Recorded: February 22, 2010 at 9:18 a.m. Mandy had lived in a small in a small house on Huai Hai Lu her entire life until November 2009 when her house was demolished. Mandy had contacted me after hearing about the Growing Up With Shanghai project on TV and thought it would be interesting to document her memories in the area around her now demolished home. She had mentioned her Grandfather was very knowledgeable about the history of this area of Huai Hai Lu but he was unavailable for the walk- there only in spirit by a scribbled notes on a folded piece of paper. Mandy was a bit nervous in the beginning, relying mostly on her notes to guide her dialog. However, when we finally reached her old house she became more candid, emotional, and spontaneous. Walking down the narrow alleyway that was the entrance to her old neighborhood, it seemed as if we walked into another world. Just beyond the flashy street facades, lay a wasteland of demolished and half-demolished buildings. The few that were left standing still had residents. This is a great document of pre-Expo Shanghai and the changes that were happening to the city we saw and the parts of the city we didn’t. It had been one year since therecording (2011) and nothing still has been built on the site. Mandy and her family have since moved into a residence further down on Huai Hai Lu. One thing I found interesting about her transcript was that she would mostly refer to a location by its previous name and not what was there now. For more information about this project please visit: http://www.growingupwithshanghai.com
*New Audio from the Growing Up With Shanghai Project* Description, Translations, Photos and book coming in January.
*New audio from the Growing Up With Shanghai Project* Description, Translations, Photos and book coming in early January.
Recorded June 12, 2010 at 11:18 am Chongming Dao is the largest alluvial island in the world and it is a county within the Shanghai Municipality. Mostly an agricultural landscape most of its history has literally had an isolation from the surrounding society only a stones throw from its shores. Until recently, ferries were the only means of transport between the mainland and now, a new bridge and tunnel system has been built to reduce travel time and facilitate its economy. This new addition left some of the once bustling port towns quiet and empty. Remnants of its not so distant past still line the streets now only catering to the local population and waiting for its inevitable demise. However, the town is more relaxed and on this beautiful summer day, it was nothing more or less than peaceful- a welcome reverse effect of the new artery. Ben recounts his childhood growing up in Bu Zhen. Although he lives in Shanghai City now, he still comes back to see his mother. His friend’s old house was near the ferry terminal so we borrowed old rusty bicycles from his family to cover the long distance along the main street. His memories are filled with pleasant and intimate emotions possibly not unlike- or even inspired by- the cool early summer morning.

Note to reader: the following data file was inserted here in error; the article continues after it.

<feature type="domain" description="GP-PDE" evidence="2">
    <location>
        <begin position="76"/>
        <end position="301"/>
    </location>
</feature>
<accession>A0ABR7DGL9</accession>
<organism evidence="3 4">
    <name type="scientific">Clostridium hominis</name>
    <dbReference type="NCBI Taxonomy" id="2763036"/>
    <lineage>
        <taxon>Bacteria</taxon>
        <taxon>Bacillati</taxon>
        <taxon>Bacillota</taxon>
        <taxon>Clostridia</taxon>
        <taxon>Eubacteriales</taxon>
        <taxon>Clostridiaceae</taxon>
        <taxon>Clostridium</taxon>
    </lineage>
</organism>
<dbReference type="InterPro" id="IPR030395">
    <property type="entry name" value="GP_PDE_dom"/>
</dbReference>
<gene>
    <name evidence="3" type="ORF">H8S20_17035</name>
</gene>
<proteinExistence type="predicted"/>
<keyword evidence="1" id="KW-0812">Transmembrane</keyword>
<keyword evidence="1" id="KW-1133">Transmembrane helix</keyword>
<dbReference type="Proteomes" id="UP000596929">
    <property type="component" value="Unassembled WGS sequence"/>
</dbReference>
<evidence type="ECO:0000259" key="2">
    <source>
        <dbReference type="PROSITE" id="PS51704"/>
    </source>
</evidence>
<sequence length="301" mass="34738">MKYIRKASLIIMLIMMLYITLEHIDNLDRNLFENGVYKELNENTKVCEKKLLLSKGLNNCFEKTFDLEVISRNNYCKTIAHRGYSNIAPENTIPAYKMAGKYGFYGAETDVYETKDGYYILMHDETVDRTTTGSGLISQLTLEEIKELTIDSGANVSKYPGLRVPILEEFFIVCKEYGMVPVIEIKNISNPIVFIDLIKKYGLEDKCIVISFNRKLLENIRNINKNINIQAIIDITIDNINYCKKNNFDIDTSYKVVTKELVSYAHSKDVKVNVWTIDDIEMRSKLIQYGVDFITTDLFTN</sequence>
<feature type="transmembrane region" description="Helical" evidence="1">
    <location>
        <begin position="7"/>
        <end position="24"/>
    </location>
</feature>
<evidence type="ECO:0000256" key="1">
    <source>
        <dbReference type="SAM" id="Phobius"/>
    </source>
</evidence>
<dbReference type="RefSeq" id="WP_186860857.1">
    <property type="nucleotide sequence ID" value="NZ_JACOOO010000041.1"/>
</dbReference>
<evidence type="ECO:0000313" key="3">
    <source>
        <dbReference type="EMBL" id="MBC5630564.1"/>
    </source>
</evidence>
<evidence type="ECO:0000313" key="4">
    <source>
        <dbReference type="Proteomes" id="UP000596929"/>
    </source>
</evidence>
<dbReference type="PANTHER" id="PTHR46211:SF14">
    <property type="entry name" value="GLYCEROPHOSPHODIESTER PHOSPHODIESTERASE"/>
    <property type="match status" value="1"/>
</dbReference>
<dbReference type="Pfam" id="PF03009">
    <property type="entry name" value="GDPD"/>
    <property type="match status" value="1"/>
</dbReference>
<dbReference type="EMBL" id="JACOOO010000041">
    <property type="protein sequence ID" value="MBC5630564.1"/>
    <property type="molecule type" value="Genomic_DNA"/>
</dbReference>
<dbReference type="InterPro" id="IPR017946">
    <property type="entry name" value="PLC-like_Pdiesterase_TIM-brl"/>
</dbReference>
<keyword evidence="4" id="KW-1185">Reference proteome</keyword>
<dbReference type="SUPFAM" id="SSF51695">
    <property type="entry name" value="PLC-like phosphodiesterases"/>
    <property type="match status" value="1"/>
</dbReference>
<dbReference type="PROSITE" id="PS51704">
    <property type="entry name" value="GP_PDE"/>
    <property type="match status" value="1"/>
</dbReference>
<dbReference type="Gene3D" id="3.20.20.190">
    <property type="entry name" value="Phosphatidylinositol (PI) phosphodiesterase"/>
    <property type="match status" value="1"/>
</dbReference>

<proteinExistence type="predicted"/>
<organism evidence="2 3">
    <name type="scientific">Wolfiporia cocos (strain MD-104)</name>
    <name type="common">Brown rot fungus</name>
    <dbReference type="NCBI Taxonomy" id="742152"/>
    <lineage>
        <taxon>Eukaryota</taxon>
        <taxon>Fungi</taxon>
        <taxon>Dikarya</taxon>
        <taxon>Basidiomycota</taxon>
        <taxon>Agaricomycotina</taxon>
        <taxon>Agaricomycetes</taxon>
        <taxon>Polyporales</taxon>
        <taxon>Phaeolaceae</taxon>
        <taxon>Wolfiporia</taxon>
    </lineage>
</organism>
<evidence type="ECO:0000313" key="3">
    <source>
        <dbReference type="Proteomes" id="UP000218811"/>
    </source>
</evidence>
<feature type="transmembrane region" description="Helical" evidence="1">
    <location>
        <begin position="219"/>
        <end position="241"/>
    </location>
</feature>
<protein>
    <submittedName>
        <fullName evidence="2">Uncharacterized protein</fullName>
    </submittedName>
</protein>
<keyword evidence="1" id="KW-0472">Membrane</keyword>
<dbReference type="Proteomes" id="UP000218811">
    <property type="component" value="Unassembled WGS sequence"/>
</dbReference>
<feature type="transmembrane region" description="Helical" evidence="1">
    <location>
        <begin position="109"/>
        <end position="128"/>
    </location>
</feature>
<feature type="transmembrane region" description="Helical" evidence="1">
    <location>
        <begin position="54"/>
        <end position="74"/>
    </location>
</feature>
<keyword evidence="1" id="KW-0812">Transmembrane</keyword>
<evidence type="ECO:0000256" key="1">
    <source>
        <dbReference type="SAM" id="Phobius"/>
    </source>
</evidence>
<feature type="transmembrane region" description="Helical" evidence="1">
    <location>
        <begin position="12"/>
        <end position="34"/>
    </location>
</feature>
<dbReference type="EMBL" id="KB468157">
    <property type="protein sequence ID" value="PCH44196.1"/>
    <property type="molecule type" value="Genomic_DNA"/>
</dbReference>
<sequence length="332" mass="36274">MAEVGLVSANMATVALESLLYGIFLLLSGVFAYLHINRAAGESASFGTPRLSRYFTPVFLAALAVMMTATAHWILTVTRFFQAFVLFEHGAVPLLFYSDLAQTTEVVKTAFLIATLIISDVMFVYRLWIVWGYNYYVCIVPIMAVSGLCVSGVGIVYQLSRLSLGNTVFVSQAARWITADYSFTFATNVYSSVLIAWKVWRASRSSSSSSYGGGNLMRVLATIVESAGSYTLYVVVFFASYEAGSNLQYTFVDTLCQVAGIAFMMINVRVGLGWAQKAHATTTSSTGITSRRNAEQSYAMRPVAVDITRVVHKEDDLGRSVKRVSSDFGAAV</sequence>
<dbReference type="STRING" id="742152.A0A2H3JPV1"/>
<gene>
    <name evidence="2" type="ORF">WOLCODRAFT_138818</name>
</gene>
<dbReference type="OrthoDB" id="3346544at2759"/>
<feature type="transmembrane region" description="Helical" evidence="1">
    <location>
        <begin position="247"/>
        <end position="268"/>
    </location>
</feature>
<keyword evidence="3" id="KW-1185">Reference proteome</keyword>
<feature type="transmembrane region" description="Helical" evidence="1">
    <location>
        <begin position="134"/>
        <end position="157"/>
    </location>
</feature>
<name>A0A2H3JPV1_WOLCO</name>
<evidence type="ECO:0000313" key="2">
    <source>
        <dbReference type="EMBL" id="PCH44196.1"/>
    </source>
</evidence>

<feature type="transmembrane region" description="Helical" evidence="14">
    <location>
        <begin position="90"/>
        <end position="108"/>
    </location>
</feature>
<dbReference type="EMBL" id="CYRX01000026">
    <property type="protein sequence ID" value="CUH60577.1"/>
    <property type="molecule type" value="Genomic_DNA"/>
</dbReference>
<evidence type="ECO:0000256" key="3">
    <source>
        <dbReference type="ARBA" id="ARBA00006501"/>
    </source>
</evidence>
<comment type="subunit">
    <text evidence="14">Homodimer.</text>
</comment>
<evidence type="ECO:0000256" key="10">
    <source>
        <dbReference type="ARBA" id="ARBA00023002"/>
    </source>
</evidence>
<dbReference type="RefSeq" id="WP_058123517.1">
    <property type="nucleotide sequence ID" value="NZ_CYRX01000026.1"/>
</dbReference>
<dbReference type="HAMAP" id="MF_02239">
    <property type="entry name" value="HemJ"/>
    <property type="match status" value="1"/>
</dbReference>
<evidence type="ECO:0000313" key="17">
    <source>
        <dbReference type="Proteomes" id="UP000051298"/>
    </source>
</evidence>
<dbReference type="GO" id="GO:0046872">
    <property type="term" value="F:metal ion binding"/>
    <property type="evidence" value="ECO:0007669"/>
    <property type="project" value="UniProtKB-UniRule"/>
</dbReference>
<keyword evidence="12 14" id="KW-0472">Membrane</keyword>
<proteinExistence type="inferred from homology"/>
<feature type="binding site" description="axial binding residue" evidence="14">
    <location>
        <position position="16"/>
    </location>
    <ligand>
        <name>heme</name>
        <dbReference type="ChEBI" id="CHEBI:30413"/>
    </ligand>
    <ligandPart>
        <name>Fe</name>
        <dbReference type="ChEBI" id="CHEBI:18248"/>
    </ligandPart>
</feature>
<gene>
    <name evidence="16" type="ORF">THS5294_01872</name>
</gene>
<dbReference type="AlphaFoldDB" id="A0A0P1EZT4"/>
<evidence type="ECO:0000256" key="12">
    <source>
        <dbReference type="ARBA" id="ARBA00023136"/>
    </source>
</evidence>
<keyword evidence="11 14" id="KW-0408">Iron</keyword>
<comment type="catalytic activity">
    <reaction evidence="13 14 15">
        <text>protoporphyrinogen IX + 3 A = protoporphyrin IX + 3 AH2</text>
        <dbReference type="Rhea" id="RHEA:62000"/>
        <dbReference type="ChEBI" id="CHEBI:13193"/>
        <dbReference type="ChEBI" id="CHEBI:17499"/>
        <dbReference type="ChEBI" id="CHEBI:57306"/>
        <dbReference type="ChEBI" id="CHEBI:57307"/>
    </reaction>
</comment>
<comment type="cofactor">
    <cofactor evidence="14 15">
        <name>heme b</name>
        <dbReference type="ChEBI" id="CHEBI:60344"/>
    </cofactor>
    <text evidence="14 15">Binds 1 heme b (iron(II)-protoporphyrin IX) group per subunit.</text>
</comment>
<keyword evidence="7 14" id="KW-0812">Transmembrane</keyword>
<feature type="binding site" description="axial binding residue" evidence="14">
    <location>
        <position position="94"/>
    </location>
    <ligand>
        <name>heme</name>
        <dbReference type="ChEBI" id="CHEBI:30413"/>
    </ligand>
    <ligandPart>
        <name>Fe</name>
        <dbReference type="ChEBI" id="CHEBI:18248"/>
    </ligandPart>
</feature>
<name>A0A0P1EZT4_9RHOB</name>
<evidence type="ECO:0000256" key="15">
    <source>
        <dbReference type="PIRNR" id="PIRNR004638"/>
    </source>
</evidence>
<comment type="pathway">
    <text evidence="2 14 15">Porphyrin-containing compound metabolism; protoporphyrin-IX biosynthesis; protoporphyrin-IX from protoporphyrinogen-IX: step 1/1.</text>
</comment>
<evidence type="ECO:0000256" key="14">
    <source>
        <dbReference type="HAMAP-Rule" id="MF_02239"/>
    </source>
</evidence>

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Recorded September 5, 2009. Here is a road that needs no introduction. The main street of Shanghai has gone tremendous change over the past century and what you see now is just the beginning of it. Connecting Wai Tan (The Bund) to People’s park and beyond, Nanjing Lu is a tourist trap of high-end and local shops mixed in with eateries and hotels. Underneath the neon lights and ornate facades, the stories are endless. Some may not be as pleasant as others but all contribute to the character of the city. Bobby has lived in this area since he was born and he still lives in the area today. his stories are filled with local knowledge that every Shanghai knows as well as some obscure stories only told by our elders. Growing up in such a prestigious area gives this walk a point of view that is different from other walks. It has an air of wealth but still has its roots in the local tradition that a true Shanghainese would appreciate. The ‘Shou Yi’ death clothes from Lao Jie Fu, Traditional chinese medicine at Cai Tong De, the May 30 Massacre memorial at the Tai Kang Food Store, the foreign movies at Heping Cinema, and the seemingly unattainable lifestyle that the Park Hotel once symbolized to the old locals. Although not all statements may not be based on recorded fact, it is a great example of how stories are passed from generation to generation by word of mouth. It is through the memories of its people keep the City alive and close to their hearts. Bobby sums it up beautifully in his concluding statement: “If you want to truly feel why this city is beautiful, feel the commercial atmosphere, and to truly enjoy everything you taste, you really have to put your heart into feeling it. To truly feel it you need to use your own senses and you need to see everything for yourself - but most importantly you need to experience it.” All photos by Weina Li For more information about the 'Growing Up With Shanghai' project, photos, and translations please visit our website. http://www.growingupwithshanghai.com/guws/Nan_Jing_Lu.html
Recorded September 7, 2009. Welcome to the future. Across the river in Pudong is the traditional metropolis that we are used to seeing in modern cities around the world. Even with the final tower not built yet, the current skyline still awes visitors. Century avenue is the main corridor going from Lu Jia Zui to Century Park. The scale is completely different on this side of the river, with wide roads and very tall buildings, one can finally spread out kick back relax. This recording is a soundwalk where Shanghai speaks through the daily life of its people. We can hear the newest part of town still in its adolescence with the seemingly endless construction sounds, long waits at huge intersections, and the many people and cars. My goal was to walk to from Lu Jia Zui to the Science and Technology Museum but realized it was much farther than I thought so I decided to jump on a subway to shorten the time for the recording. I hope to do more walks on the Pudong side in the future as really none of its recent past really remains. It truly would be a feat to envision how life was before this new City grew through its past residents. This walk is to serve as the beginning of our own story. No matter if you come tomorrow or two years later, the city will always be changing and maturing into something more amazing. No matter our age or our arrival, we will always be- growing up with Shanghai. Strap on your walking shoes and don’t forget your subway card. Welcome to Shanghai. All photos by Weina Li. For more information about the 'Growing Up With Shanghai' project, photos, and translations please visit our website. http://www.growingupwithshanghai.com/guws/Century_Avenue.html